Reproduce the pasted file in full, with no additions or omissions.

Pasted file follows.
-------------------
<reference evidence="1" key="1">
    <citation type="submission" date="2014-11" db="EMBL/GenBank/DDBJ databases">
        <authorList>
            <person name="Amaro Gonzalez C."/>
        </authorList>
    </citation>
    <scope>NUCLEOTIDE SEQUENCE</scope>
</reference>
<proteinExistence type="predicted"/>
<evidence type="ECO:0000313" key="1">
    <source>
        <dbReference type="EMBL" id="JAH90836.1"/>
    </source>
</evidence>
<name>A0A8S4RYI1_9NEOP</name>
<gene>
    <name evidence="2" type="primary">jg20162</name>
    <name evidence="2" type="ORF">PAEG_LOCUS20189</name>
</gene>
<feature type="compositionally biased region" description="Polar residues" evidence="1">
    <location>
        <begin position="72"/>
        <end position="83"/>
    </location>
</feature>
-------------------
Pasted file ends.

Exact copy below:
<reference evidence="1" key="1">
    <citation type="submission" date="2014-11" db="EMBL/GenBank/DDBJ databases">
        <authorList>
            <person name="Amaro Gonzalez C."/>
        </authorList>
    </citation>
    <scope>NUCLEOTIDE SEQUENCE</scope>
</reference>
<proteinExistence type="predicted"/>
<evidence type="ECO:0000313" key="1">
    <source>
        <dbReference type="EMBL" id="JAH90836.1"/>
    </source>
</evidence>
<name>A0A8S4RYI1_9NEOP</name>
<gene>
    <name evidence="2" type="primary">jg20162</name>
    <name evidence="2" type="ORF">PAEG_LOCUS20189</name>
</gene>
<feature type="compositionally biased region" description="Polar residues" evidence="1">
    <location>
        <begin position="72"/>
        <end position="83"/>
    </location>
</feature>